@lindsayt i was thinking the same thing!! I kept having to check i was visiting the NKF not the Shiba side...
  • jennjenn
    Posts: 89
    Lol, take that NKF! Now you know the Shiba Forums pain ;)

    LOL! :D
  • Hinata23Hinata23
    Posts: 1444
    @Trzcina LOL
  • akodo1akodo1
    Posts: 32
    I know this thread is almost a year old, and the original poster is long gone. Still, it is one of the hits that pop up when people search for Sakhalin Husky. I suspect that many people have seen this thread because of that reason, and will continue to. This answer is for them.

    The Sakhalin Husky seems to be extinct, but you must remember this in context.

    In the Far East of what is now Russia there were various indigenous people, the Yakuts, Evenks, Negidals, Ulchs, Nanai, Oroch, Udege, and Nivkhs. The majority of these people were hunters, fishermen, and reindeer herders. They all used dogs. Some were for hunting, some were for herding, and some were for hauling. Haulers were split into types, big strong slow for pulling heavy piles of supplies, nets, and helping to pull seals and walrus from the edge of the ice to the village, plus more generic type for long distance transport. Even within one people, there was differentiation between type from village to village. (Note, this same situation existed in Alaska and Northern Canada with a different set of indigenous peoples) Free breeding was allowed. Generally if you wanted a herder you looked to pups from a herder mother, but who knows what kind the father was, so you picked the best for your task, and it wasn't unusual for the rest to end up in sled pulling rolls. Also note that not all peoples nor all villages used all rolls. One of the largest groups, the Yakut, didn't use any herder breeds until in the 1950s the Soviet Union forced herding dogs on them.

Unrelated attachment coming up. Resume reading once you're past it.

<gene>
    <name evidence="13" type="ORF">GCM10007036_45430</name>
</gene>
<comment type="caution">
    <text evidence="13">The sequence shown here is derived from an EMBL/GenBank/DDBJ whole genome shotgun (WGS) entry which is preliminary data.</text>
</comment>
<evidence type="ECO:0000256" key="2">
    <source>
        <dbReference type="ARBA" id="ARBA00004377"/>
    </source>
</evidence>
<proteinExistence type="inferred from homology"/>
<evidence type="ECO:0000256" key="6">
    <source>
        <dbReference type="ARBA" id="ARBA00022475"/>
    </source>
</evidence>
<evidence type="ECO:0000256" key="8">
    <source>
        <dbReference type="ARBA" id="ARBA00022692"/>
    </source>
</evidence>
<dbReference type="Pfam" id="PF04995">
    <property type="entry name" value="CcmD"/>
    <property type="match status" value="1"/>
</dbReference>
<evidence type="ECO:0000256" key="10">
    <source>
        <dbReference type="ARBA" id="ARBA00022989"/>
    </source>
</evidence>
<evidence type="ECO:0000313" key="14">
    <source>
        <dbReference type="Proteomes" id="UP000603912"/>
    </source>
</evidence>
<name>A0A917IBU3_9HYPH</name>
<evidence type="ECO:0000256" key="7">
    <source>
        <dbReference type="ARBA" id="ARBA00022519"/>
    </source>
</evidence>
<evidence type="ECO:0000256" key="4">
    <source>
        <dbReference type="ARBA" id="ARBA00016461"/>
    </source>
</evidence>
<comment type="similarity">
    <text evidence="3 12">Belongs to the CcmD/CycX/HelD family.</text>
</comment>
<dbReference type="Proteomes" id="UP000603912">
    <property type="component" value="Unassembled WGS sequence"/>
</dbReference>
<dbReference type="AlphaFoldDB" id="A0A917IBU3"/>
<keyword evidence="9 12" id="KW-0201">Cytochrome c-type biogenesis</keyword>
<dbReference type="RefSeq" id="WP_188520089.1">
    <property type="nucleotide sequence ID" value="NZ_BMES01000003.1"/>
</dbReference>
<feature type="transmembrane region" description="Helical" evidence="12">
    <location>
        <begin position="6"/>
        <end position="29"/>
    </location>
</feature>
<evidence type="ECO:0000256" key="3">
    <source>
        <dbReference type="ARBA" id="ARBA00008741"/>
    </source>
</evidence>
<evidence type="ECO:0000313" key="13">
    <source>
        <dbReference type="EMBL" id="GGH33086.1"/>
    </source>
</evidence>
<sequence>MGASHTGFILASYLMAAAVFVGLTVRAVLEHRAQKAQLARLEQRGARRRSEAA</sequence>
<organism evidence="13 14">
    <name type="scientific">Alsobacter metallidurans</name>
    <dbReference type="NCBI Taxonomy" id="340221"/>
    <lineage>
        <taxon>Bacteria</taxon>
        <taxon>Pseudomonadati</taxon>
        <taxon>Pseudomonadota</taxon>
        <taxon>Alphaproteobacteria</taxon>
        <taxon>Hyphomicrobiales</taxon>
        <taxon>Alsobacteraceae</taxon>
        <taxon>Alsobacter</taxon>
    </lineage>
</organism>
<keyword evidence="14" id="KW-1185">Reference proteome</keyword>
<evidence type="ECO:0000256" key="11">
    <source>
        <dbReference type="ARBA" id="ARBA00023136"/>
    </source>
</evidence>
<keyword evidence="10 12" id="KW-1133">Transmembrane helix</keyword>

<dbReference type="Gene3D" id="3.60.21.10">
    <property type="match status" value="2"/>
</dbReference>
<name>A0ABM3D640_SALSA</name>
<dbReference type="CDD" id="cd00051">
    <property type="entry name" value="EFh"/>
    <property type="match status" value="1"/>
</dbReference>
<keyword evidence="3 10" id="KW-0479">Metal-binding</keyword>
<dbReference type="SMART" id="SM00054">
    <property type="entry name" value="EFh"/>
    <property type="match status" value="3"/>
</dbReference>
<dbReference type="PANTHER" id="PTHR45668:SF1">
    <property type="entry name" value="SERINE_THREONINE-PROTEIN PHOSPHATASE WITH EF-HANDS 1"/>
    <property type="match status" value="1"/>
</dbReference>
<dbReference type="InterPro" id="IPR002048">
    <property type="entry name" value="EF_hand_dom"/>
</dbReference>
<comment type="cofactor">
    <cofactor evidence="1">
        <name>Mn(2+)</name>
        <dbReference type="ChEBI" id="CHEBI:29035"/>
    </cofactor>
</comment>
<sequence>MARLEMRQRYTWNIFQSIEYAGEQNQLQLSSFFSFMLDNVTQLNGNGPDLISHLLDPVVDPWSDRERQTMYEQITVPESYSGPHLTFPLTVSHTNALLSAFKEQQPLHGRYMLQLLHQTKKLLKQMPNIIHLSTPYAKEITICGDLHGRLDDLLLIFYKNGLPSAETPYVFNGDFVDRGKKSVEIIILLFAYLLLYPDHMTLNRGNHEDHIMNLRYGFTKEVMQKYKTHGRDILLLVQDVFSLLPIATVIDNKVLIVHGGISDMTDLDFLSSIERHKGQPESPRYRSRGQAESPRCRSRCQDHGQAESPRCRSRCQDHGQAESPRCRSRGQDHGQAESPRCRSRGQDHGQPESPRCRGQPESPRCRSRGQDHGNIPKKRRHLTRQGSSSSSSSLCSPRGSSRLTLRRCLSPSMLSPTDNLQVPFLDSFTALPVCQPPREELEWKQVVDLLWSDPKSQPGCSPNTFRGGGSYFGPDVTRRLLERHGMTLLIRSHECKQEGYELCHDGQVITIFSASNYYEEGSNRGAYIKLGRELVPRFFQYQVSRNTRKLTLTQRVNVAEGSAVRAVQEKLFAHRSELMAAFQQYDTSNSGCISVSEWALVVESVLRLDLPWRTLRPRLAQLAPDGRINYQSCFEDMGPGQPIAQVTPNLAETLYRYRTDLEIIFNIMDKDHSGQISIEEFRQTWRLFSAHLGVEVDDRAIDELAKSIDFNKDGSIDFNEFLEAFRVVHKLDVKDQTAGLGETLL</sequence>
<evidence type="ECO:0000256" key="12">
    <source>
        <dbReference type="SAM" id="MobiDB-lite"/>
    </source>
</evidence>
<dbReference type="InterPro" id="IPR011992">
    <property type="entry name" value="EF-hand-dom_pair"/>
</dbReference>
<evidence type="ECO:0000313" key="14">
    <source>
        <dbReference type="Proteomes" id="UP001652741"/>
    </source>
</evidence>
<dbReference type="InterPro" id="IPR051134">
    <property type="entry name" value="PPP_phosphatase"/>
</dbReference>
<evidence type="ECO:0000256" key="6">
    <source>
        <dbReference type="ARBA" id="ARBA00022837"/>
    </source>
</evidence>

Remember, breed is an artificial construct. You could say that there was 1 breed of dog, or you could possibly split it into 3-4 breeds by roll, or you could have 50 different breeds by recognizing the small differences from village to village, or 150-200 breeds by recognizing the different rolls within the villages.

    The general trend was to lump these dogs all together. I think a few of the more clear barker-hunter lines were subsumed into the East Siberia Laika lines, some of the more clear herding lines may have ended up being mixed with the Nenet Herding Laika.